Sharing I/O Memory
adam at os.inf.tu-dresden.de
Mon Jan 30 19:32:04 CET 2012
On Mon Jan 30, 2012 at 09:12:47 -0800, Wesley Miaw wrote:
> On Jan 30, 2012, at 1:13 AM, Adam Lackorzynski wrote:
> > On Fri Jan 27, 2012 at 18:15:46 -0800, Wesley Miaw wrote:
> >> I have an L4 process requesting access to a large chunk (512MB) of
> >> physical RAM using l4sigma0_map_iomem(). I am not using l4sigma0_map_mem()
> >> because Fiasco is running in a different partition of physical RAM.
> >> I would like to then grant full read/write access to the same memory to a
> >> second L4 process, but I'm not sure how to do that.
> >> It also doesn't look like clans have anything to do with this, other than
> >> the possibility of creating some shared memory for an IPC. But that's not
> >> really what I want to do, I want both L4 processes to directly access the
> >> memory. Is there some way to accomplish this?
> > Common practice is to have a roottask which handles allocation of memory
> > in the desired ways. With 'directly access' you mean that no roottask (or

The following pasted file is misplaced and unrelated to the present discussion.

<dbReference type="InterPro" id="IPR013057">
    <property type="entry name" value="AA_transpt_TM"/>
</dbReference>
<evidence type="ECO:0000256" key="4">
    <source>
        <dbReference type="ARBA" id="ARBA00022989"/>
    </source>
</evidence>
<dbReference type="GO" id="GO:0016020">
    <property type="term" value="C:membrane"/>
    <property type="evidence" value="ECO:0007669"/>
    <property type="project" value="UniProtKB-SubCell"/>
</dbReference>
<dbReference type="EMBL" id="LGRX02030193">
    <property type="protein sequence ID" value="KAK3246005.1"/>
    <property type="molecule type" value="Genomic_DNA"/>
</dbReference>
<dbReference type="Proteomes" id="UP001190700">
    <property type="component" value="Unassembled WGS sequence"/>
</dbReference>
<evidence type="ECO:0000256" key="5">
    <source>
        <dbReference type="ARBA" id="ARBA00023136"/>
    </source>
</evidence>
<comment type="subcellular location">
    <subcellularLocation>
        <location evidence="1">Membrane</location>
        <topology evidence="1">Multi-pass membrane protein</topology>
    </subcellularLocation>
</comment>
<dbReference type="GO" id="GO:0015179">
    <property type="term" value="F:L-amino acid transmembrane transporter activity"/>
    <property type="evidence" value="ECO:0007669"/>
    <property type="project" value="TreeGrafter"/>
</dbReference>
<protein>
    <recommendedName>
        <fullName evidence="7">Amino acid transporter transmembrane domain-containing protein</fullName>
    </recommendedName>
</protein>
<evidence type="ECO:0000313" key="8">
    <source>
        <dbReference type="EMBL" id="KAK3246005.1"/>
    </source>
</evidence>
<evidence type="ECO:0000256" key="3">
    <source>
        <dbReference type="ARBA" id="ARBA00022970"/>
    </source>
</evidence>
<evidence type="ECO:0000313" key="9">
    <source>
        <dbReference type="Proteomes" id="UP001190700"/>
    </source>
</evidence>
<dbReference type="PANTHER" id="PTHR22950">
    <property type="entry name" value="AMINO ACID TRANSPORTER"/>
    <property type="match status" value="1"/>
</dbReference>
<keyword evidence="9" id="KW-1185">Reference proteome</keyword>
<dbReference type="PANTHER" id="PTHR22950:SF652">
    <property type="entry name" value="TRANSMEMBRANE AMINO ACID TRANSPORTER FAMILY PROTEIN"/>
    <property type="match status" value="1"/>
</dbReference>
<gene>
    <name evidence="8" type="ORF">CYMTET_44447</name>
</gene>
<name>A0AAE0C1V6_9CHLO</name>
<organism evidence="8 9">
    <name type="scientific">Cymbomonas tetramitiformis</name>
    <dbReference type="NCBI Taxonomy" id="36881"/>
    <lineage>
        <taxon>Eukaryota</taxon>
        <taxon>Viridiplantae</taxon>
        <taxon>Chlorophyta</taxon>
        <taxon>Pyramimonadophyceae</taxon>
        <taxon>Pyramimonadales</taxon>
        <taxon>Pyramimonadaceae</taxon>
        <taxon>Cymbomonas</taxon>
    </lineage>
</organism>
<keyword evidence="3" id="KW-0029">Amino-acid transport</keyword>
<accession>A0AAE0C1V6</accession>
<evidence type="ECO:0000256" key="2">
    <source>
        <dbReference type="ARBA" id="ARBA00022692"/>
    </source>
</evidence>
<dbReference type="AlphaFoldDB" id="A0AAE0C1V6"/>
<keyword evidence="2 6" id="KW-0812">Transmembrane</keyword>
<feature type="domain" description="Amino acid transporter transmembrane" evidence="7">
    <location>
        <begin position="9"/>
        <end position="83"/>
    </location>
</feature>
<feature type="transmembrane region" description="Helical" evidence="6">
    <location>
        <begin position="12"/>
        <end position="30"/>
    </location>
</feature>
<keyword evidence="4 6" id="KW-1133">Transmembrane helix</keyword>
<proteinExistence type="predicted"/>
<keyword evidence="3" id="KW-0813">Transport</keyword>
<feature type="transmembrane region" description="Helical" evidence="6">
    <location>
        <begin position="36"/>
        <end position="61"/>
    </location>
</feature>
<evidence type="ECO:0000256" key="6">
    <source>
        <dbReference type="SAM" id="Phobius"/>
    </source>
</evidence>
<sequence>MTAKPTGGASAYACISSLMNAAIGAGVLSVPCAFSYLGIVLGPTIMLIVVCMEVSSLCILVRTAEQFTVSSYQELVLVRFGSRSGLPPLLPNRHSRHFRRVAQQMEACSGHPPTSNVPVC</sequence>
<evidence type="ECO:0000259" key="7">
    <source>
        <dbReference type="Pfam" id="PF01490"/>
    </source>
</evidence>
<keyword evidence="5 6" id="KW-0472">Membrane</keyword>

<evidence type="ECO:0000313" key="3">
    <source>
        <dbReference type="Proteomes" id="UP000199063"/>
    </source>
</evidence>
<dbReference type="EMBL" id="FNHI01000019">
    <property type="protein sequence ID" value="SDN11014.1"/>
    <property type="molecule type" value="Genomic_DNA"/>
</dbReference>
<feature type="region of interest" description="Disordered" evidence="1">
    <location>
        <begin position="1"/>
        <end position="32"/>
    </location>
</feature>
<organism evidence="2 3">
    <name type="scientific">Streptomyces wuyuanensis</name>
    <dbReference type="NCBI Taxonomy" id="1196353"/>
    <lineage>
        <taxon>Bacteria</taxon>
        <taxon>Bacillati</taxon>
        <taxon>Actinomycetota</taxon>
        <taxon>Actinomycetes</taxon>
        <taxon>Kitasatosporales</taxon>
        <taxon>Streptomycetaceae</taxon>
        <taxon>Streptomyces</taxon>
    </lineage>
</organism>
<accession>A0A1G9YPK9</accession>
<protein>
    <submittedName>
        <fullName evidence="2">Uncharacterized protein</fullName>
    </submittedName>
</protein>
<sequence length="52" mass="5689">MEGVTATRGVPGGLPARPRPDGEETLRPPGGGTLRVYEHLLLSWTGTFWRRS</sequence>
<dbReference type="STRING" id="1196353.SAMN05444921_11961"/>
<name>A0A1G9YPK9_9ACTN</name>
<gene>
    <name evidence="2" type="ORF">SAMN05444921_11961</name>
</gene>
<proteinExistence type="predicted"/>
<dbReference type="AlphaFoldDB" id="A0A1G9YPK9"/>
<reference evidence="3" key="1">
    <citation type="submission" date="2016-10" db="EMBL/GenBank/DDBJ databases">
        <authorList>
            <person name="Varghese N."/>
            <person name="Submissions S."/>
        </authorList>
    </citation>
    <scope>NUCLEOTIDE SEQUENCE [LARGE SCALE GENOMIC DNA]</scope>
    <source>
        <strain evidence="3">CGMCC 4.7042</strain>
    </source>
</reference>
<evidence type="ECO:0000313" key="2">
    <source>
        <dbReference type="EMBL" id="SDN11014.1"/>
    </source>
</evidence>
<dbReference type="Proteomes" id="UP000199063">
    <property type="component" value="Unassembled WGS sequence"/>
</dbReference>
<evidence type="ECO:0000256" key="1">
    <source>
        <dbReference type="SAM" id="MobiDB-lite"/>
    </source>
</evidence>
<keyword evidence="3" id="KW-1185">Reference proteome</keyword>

> > similar) can revoke access to the memory?
> Hm. This is related to the TrustZone work I am doing. I have a
> userland boot loader, launched by moe, mapping 512MB of RAM using
> l4sigma0_map_iomem() and copying the Linux kernel into there. But I
> want various secure services to handle requests from Linux in their
> respective L4 userland memory spaces. However that means they will
> need to access memory in that 512MB of RAM to read and write
> information to handle the request.
Yep, at least one needs to do that.
> I couldn't find any way to revoke access once granted via sigma0. Or
> for a L4 userland process to "put back" the memory it has previous
> requested access to.
Processes can unmap their memory themselves, or those inbetween. Just
not sigma0 because that's not its task. io is handling everything
non-ram for multiple clients etc.
I'd think of the normal side as a device which has some (big) MMIO and
handle it that way on the secure side. Why would you like to get rid of
the memory again?
Adam adam at os.inf.tu-dresden.de
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